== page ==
Audition Notice – Non-Fiction (Sports) Audiobook – PFH
AUDITIONS FOR THIS TITLE ARE NOW CLOSED. THANK YOU!
Word Count: 53,400
Rate: $250 PFH (SAG-AFTRA)
Narrator Summary: Male, Mature, Confident, Warm, Inspiring, Standard American (possibly light Virginia) accent.
Audio Required: Raw WAV, Punch & Roll.
Audition Deadline: February 25, 2022 (Audition Period Closed)
Full Recording Due: April 29, 2022
Pickups: May 20, 2022
(Deadline is 5 p.m. ET on each date)
Submit audition as mastered MP3 plus your latest resume to email@example.com.
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On October 18, there was an official announcement: Secretariat’s last start would be in the $125,000 added Canadian International Champion Stakes at Woodbine on Sunday, October 28. Like the other Big Red, Man O’War, Secretariat was to end his racing career in Canada. Turf writers glumly began to sharpen their pencils to write their farewell assessments of The Horse of the Century.
The day the announcement was made, Ron Turcotte was thrown from Awaited Man during the first race at Belmont. The tough little Canadian barely avoided being killed by the slashing hooves around him by rolling under the track rail. Bruised and shaken, he spent the rest of the day in the hospital.
But the next morning, the battered jockey gamely showed up to give Big Red his final drill for the Canadian classic.
“You’re a sight,” remarked Eddie as Ron stuck his swollen face in Secretariat’s door way.
“I feel worse than I look, too,” admitted Ron. But he was able to ride.
Big Red felt fine, and he showed it. Under a strong hold from Ron, he skipped over the Belmont grass in fractions that saw the first quarter in :25 and one fifth, the half mile in :49, the 6 furlongs in 1:13, and the mile in 1:37 and one fifth. He eased out a mile and a quarter in 2:02 and three fifths. The clockers all agreed he looked ready and fit for Canada.
The week before, Lucien had flown to Woodbine to inspect the hillside turf course. He had mentioned to the management that the grass seemed dangerously long, and that he felt the turf strip should be cut and rolled. It was the track’s practice to keep the grass a little long to ensure that the course would not be damaged. It turned out that the grass was extra-long because of a prolonged wet spell, but Lucien was assured that it would be cut before the race. Satisfied that all would be well for Secretariat’s last race, Lucien left for New York.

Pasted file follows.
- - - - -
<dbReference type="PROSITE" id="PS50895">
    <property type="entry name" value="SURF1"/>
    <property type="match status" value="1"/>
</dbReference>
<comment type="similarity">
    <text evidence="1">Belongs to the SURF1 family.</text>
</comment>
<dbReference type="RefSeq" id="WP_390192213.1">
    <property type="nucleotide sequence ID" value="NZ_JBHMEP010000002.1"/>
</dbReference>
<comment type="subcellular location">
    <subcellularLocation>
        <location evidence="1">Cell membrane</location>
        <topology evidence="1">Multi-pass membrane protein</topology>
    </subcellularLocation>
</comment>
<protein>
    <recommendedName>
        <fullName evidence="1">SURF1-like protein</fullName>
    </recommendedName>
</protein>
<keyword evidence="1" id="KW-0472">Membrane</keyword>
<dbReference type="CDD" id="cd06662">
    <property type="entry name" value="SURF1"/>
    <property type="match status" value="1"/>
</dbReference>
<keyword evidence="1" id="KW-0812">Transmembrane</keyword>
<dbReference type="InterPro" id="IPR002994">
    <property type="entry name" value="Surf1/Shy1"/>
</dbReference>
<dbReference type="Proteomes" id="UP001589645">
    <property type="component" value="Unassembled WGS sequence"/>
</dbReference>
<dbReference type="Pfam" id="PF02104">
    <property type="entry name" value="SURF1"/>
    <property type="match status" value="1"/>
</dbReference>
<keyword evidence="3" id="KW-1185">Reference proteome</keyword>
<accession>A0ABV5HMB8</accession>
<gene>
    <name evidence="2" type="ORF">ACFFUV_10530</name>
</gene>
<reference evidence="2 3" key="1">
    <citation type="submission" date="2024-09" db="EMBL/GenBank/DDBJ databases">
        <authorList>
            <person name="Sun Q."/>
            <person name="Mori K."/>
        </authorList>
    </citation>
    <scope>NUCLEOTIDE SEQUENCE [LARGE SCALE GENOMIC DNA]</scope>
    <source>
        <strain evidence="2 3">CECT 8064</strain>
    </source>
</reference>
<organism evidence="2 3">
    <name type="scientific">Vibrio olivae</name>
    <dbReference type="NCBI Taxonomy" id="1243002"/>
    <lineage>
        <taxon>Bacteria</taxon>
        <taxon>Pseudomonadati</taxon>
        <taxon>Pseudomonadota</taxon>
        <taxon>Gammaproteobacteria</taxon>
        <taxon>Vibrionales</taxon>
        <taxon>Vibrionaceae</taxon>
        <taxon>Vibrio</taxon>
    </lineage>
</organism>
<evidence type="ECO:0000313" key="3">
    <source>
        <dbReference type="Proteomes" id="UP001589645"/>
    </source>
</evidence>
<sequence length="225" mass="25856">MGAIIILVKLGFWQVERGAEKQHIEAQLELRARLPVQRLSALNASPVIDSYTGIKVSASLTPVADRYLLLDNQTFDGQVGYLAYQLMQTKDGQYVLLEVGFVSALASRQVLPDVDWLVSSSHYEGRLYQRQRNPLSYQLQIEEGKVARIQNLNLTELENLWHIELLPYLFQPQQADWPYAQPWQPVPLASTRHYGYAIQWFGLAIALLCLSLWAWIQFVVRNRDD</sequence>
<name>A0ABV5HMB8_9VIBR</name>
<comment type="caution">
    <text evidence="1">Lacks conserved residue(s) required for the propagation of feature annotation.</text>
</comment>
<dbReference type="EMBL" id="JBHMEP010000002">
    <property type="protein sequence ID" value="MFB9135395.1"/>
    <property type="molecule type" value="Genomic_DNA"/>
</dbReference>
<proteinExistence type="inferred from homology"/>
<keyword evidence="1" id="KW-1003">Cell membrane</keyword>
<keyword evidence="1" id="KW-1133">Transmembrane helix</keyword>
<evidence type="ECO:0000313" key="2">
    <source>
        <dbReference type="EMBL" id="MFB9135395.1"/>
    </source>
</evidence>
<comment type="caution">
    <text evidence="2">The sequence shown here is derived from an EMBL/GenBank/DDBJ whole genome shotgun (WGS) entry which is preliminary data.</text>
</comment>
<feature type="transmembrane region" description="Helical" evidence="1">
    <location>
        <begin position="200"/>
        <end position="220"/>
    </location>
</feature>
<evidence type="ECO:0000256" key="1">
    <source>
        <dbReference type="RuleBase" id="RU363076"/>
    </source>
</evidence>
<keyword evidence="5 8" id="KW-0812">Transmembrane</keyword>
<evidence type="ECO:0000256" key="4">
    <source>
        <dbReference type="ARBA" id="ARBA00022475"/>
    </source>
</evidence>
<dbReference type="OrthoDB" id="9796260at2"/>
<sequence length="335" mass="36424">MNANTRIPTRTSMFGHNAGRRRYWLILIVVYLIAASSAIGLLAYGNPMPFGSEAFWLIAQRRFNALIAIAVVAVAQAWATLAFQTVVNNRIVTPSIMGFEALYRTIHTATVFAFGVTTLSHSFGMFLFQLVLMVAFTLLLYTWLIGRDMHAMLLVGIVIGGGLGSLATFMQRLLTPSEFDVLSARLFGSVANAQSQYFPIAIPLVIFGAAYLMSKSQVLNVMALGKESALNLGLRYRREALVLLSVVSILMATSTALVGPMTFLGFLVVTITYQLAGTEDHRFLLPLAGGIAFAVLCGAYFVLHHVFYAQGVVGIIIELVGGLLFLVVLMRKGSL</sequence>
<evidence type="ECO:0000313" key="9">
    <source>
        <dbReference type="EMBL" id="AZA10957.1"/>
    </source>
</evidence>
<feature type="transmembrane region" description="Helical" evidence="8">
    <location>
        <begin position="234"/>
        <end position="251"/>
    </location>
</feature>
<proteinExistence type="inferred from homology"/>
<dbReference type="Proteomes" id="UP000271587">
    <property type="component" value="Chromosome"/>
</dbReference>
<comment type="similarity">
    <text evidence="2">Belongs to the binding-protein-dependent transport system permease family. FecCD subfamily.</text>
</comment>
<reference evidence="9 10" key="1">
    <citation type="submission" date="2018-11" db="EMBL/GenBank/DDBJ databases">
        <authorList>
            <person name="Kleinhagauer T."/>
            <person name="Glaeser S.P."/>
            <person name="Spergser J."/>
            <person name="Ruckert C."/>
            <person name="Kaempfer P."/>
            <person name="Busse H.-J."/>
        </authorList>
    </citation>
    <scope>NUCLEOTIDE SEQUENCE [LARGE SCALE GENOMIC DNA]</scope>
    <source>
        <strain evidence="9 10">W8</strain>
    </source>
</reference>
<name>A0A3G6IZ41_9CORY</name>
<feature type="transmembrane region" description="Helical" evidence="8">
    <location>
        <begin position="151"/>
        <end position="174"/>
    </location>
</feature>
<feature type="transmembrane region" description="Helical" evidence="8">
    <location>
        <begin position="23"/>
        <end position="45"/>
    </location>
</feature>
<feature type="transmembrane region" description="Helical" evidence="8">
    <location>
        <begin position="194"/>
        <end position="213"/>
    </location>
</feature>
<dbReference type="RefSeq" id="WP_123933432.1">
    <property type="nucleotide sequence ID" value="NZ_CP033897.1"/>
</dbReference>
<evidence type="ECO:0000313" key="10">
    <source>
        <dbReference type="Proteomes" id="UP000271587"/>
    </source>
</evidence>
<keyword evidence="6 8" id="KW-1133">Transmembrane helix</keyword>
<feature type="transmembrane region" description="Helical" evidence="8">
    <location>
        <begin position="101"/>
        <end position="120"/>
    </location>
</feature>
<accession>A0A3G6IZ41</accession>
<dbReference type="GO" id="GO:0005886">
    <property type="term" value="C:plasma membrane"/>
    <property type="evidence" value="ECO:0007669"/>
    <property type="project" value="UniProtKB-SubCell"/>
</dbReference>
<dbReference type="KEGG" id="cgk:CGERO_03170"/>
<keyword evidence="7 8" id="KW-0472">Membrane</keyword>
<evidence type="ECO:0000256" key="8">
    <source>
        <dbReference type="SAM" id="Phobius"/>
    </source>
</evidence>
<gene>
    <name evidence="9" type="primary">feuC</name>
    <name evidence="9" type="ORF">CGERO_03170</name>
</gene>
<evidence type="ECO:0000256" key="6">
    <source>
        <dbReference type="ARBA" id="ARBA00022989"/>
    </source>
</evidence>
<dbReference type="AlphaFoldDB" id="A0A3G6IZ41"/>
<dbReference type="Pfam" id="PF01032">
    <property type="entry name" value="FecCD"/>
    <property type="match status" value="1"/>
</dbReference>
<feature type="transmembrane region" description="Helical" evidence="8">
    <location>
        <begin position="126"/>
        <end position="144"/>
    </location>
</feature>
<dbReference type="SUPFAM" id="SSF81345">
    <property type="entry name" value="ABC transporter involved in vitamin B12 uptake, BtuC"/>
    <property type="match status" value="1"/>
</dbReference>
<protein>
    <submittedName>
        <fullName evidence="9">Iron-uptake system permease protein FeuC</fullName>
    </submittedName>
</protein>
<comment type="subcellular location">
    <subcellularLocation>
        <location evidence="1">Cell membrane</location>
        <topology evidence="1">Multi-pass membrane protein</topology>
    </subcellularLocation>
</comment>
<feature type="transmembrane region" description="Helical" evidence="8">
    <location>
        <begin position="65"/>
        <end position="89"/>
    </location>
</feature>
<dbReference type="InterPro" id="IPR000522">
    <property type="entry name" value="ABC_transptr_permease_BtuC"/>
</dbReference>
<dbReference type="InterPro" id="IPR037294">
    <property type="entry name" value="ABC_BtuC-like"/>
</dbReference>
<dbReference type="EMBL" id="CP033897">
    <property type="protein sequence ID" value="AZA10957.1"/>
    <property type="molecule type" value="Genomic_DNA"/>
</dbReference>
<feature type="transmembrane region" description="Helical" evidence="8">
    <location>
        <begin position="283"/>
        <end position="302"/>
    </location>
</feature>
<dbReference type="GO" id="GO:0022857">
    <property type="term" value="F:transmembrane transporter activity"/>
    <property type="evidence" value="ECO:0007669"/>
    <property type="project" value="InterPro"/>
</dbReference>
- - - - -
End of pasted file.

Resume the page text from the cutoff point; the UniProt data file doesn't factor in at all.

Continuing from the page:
On Monday, October 22, Eddie Sweat led Secretariat up the ramp onto the chartered plane that would take them to Rexdale, a suburb of Toronto, about five minutes from the Woodbine racecourse. Big Red’s arrival at Toronto’s international airport a little be fore 4 P.M. had generated all the fanfare of a conquering hero’s march. An admiring army of photographers, reporters, television crews, and just plain Secretariat lovers had converged on the airport. That evening, he found himself bedded down in Barn 8 at Woodbine, watched over by a team of nine security guards-and protected from any intrusions by the ever-present Eddie.
The next day, a bus packed with school children passed by on the roadway near the barn. A guide announced through a loudspeaker, “This is an important barn, and there are some very famous people standing here. That little man with the brown coat and the white hair is Lucien Laurin, trainer of Secretariat. And that is Secretariat himself.”
In the stable doorway, Eddie Sweat chuckled.
“What’re you laughin’ at?” asked Lucien with a rueful grin. “Now all those kids are gonna remember me as the little guy with white hair!” But then kids remember Santa Claus, too, and he’s a little guy with white hair.
Ron Turcotte and Lucien shuttled back and forth between Toronto and New York, dividing their time between Secretariat’s Woodbine preparation and their New York racetrack duties. Most of the big horse’s outings were light work, but he displayed a definite liking for the curious, hilly Marshall turf course with its dips and bumps. Ron Turcotte remembers the first breeze: “He was fantastic. You only have to show him some thing once. He had never been on a down grade before and balked in the first furlong. He switched leads and bobbled again. It was new to him. Then he settled down and adjusted perfectly. This is the smartest and boldest horse I ever rode. He has never chickened out on anything.”